With the passing of Mr. Alfred Newman, there are eight surviving Navajo Code Talkers out of approximately 400.
The exact number is still unknown, but it is closer to 400 than 420 or higher. Several people ask me for lists or why there is no official list available. As a historian and researcher and as the daughter of a Code Talker (Carl Gorman) whose family was very involved in the early days of the Navajo Code Talkers Association and the early recognition including the first national recognition, as well as the 2001 national Congressional recognition, here is my best response.
The total numbers of Navajo Code Talkers have never been verified. There has never been an official listing available by the Marine Corps. It has not been for lack of sincere trying. Twice the Marine Corps, upon request from U.S. Senators involved in the bills for those recognitions, has produced partial listings for the 1981/82 national honors and then again in 2001 with the Gold and Silver Congressional medal awards. They have acknowledged that no formal list exists because the Navajo Communication School Records have not been available for review. Navajo marines training as Code Talkers had to pass this training course to become a recognized Code Talker and receive the MOS (military occupation specialty) number 642. There were numbers of men who did not pass the training as indicated by some historical documents as well as many more who did pass and went on to serve in the Pacific. There were also men toward the end of the war who trained and passed as Code Talkers, but because the war ended before they entered the Pacific, did not use it in combat. Some used it in consolidation efforts on many of the islands and during the Occupation of Japan. Some did not.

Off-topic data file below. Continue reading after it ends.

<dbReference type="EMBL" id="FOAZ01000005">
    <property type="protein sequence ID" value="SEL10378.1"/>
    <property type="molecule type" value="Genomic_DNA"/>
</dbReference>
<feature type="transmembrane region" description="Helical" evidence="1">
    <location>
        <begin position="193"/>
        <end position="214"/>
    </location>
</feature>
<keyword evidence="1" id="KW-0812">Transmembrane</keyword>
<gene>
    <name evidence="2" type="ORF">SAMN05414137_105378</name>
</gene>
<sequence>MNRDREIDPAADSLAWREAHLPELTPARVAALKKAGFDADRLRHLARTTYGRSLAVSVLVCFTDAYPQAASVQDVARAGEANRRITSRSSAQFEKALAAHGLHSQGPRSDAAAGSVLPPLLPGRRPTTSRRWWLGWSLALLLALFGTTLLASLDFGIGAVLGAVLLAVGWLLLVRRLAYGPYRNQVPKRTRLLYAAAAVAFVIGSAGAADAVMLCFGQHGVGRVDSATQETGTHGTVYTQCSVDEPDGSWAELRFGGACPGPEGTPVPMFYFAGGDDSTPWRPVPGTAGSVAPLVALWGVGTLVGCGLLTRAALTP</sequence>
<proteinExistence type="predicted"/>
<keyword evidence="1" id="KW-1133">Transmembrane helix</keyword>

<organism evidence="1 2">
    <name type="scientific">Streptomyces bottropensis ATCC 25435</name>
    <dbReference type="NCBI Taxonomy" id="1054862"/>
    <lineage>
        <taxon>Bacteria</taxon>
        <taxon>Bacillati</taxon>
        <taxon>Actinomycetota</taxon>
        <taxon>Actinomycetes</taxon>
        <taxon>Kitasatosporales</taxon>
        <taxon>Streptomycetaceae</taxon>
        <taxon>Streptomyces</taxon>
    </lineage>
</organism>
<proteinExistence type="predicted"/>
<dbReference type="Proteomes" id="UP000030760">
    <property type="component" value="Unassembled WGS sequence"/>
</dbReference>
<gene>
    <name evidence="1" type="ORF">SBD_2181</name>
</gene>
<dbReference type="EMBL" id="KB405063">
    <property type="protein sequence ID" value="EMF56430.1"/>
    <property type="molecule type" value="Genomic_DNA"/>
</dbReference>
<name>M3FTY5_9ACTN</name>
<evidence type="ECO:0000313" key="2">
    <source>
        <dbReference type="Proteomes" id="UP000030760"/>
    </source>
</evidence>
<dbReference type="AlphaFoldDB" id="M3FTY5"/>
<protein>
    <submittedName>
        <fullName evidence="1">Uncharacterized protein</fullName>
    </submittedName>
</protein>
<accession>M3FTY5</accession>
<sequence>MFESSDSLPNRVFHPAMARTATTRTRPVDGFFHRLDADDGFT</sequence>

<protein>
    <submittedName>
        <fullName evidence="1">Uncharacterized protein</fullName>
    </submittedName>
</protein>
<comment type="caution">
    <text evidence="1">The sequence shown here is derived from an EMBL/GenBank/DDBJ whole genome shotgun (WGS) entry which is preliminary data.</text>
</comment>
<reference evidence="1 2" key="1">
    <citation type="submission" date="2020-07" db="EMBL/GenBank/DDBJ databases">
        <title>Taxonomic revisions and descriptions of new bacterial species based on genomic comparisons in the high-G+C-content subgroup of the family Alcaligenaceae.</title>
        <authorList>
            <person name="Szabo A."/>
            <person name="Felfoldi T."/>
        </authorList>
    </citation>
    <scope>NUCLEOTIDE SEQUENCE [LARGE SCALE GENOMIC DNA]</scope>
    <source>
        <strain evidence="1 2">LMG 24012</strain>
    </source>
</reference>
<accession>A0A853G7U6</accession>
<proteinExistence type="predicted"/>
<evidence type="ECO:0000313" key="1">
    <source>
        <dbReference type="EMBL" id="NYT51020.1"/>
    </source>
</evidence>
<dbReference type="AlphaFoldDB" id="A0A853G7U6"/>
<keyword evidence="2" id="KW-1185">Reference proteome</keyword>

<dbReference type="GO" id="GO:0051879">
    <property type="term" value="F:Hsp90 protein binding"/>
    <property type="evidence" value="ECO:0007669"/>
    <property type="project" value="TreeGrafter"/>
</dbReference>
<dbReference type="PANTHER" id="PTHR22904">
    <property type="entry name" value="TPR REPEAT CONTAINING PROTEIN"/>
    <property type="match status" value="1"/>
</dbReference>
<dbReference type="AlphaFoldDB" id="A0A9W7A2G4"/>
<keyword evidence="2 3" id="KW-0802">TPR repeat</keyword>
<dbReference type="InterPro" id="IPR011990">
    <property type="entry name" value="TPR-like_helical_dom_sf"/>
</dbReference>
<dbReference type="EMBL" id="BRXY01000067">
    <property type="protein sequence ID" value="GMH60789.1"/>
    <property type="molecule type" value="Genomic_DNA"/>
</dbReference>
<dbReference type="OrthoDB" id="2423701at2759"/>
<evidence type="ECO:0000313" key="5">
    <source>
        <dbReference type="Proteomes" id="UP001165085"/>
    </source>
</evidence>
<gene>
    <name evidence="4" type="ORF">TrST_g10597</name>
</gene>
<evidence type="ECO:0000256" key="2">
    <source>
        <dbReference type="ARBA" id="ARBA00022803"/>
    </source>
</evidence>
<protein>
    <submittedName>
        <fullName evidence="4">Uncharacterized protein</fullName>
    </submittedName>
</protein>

The records from the Navajo Communications training during the war has not yet surfaced during years of researchers looking for it. Sometimes looking for documents can be like looking for a needle in a haystack. For example, in the 1990s, one hundred ten documents that shed incredible light on the beginning of the program and the pilot group - the First Twenty-nine - were discovered in the General Correspondence file for Commandant Holcomb. Also, sometimes “after-action reports” appear in divisional records that mention Code Talkers, but you have to sift thru thousands of papers to find it. The historical material quite frankly is scattered in numerous archives throughout the country. Research has really just begun and there are many historical questions yet to be answered.